"At the time of the Norman survey, [Debden, Essex] belonged to Ralph Peverel; and, reverting to the crown, it was given by Henry II. to his son John, afterwards king of England."  The reason as to why this family seat was lost is not known.
Later some of the family were found further south in Bodmin, Cornwall. "It appears that the bodies of two of its principal benefactors, Sir Hugh and Sir Thomas Peverell, of Park in Egloshayle, were buried in this friary church." 
Early History of the Peveril family
This web page shows only a small excerpt of our Peveril research. Another 158 words (11 lines of text) covering the years 1080, 1155, 1088, 1150, 1155, 1419, 1395, 1398, 1398, 1407, 1407, 1419, 1351 and 1377 are included under the topic Early Peveril History in all our PDF Extended History products and printed products wherever possible.
Peveril Spelling Variations
A multitude of spelling variations characterize Norman surnames. Many variations occurred because Old and Middle English lacked any definite spelling rules. The introduction of Norman French to England also had a pronounced effect, as did the court languages of Latin and French. Therefore, one person was often referred to by several different spellings in a single lifetime. The various spellings include Peverell, Peverill, Peverley, Peverly, Littleboys and others.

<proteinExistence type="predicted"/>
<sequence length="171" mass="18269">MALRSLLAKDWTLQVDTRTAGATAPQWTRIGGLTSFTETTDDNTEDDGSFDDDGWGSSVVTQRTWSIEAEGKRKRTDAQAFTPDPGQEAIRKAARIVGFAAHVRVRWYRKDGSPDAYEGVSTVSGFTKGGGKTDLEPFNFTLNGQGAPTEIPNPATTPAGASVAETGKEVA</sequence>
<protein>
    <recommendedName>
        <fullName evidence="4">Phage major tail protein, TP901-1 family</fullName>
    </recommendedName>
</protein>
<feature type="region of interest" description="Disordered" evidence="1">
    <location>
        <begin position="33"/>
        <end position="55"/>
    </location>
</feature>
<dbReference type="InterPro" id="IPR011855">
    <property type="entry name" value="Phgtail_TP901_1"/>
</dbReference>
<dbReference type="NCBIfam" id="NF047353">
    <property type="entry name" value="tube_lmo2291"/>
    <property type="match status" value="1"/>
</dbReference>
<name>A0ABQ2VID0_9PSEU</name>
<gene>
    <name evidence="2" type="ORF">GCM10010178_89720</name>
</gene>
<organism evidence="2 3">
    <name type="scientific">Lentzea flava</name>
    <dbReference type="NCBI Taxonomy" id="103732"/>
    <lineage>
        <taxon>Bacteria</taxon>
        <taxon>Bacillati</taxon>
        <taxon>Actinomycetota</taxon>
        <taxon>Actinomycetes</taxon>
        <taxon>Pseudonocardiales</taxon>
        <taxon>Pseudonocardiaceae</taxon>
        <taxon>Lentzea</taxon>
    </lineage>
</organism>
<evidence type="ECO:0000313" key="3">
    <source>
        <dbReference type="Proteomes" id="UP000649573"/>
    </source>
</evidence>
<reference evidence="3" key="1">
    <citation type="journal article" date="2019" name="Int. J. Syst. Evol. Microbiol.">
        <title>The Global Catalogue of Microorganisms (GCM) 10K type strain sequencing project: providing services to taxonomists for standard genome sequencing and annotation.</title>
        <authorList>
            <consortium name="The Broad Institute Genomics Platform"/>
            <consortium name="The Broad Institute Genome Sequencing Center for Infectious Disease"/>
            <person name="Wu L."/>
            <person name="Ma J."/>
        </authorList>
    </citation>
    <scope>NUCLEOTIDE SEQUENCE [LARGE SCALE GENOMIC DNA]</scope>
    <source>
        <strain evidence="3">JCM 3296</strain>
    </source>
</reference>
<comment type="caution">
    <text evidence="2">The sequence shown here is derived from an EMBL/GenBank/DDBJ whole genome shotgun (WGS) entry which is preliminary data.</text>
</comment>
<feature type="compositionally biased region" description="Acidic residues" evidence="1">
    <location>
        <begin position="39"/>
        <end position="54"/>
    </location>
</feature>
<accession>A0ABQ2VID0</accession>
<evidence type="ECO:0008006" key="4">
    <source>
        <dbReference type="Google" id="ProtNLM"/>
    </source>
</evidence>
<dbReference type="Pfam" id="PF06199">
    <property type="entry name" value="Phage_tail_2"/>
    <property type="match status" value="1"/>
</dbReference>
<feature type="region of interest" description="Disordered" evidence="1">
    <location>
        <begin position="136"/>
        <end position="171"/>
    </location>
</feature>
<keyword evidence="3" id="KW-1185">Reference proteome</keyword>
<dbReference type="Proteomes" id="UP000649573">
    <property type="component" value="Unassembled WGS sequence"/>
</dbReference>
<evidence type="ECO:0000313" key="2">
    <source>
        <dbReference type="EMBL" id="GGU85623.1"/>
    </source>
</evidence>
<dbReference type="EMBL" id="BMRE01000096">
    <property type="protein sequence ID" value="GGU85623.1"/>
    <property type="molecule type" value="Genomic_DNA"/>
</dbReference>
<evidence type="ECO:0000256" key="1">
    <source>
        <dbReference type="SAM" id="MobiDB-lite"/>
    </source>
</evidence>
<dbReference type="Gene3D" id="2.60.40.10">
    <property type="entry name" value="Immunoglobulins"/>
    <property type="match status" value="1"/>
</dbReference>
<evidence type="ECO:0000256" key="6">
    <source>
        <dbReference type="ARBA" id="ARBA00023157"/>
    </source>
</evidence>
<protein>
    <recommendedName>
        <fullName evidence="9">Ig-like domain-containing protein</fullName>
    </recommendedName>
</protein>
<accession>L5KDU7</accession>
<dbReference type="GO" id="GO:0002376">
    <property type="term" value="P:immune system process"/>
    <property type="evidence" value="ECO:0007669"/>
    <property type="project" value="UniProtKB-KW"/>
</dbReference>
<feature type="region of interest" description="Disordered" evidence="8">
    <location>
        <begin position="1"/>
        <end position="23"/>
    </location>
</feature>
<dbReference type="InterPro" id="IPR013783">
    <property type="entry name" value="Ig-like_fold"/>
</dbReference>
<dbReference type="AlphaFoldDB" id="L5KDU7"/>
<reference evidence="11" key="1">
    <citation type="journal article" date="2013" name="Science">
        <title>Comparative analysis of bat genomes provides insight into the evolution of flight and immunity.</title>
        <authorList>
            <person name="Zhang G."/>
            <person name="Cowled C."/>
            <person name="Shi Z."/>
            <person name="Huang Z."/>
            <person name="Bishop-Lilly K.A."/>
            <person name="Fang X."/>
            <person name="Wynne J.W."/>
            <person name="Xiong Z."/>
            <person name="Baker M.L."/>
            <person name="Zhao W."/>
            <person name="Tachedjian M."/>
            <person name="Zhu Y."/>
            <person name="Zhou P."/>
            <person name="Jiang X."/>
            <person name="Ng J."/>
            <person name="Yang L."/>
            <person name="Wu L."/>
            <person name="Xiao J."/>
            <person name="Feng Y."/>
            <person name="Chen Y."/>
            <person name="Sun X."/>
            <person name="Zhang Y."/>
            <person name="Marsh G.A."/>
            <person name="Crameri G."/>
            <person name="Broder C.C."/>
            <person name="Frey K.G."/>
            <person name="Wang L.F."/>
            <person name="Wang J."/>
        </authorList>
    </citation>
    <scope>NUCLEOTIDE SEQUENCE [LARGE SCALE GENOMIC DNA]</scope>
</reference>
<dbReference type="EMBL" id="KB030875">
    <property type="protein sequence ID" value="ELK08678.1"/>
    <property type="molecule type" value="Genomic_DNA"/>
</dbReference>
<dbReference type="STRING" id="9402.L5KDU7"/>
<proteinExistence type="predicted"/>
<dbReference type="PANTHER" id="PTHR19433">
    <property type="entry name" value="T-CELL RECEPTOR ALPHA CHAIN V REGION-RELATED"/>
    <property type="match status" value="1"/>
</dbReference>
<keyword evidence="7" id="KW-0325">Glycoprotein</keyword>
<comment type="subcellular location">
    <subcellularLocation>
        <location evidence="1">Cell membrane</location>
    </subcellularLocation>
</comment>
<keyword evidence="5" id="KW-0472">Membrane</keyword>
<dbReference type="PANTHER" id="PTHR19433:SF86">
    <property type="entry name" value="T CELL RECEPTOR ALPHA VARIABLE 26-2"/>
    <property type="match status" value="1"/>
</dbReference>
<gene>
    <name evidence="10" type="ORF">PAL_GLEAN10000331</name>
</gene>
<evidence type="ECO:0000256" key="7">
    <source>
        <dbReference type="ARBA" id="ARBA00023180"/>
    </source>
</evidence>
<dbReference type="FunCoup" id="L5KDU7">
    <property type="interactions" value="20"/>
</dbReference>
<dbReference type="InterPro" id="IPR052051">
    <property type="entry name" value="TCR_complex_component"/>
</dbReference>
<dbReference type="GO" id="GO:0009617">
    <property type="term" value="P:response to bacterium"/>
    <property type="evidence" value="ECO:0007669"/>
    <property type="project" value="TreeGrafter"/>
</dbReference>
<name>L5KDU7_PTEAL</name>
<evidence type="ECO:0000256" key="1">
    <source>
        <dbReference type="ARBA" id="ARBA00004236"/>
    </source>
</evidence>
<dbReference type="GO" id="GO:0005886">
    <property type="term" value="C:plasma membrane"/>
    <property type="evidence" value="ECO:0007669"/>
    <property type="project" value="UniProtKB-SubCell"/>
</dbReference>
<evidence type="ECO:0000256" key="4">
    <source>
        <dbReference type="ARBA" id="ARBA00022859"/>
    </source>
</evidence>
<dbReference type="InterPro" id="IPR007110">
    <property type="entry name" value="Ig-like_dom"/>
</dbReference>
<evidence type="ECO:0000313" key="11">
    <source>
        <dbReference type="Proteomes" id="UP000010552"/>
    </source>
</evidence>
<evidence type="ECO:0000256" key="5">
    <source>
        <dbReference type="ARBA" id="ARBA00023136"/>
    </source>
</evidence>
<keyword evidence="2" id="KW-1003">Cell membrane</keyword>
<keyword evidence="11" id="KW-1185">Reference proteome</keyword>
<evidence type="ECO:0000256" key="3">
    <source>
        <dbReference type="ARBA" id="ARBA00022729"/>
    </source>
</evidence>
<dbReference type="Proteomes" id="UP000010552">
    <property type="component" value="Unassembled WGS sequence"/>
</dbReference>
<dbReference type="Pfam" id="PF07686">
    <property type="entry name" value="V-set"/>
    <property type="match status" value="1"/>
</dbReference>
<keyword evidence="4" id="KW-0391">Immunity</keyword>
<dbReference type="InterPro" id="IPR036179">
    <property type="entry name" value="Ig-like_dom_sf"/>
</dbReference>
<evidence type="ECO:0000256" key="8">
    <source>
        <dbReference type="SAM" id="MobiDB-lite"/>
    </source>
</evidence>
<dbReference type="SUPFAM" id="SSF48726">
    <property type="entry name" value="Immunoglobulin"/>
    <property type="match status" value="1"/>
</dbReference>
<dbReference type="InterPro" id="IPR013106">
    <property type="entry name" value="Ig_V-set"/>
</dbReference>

Early Notables of the Peveril family (pre 1700)
Outstanding amongst the family at this time was Baron William Peverell (fl. 1155), of Nottingham, son or grandson of William Peverell the Elder.
Thomas Peverell (died 1419) was an English prelate, Bishop of Ossory...
Another 33 words (2 lines of text) are included under the topic Early Peveril Notables in all our PDF Extended History products and printed products wherever possible.
Migration of the Peveril family
Many English families left England, to avoid the chaos of their homeland and migrated to the many British colonies abroad. Although the conditions on the ships were extremely cramped, and some travelers arrived diseased, starving, and destitute, once in the colonies, many of the families prospered and made valuable contributions to the cultures of what would become the United States and Canada. Research into the origins of individual families in North America has revealed records of the immigration of a number of people bearing the name Peveril or a variant listed above: John Peverley settled in Maine in 1626; Rebecca Peverley and her husband settled in Virginia in 1772.
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- ^ Lower, Mark Anthony, Patronymica Britannica, A Dictionary of Family Names of the United Kingdom. London: John Russel Smith, 1860. Print.
- ^ Burke, John Bernard, The Roll of Battle Abbey. London: Edward Churton, 26, Holles Street, 1848, Print.
- ^ Worth, R.N., A History of Devonshire London: Elliot Stock, 62, Paternoster Row, E.G., 1895. Digital
- ^ Lewis, Samuel, A Topographical Dictionary of England. Institute of Historical Research, 1848, Print.
- ^ Hutchins, Fortescue, The History of Cornwall, from the Earliest Records and Traditions to the Present Time. London: William Penaluna, 1824. Print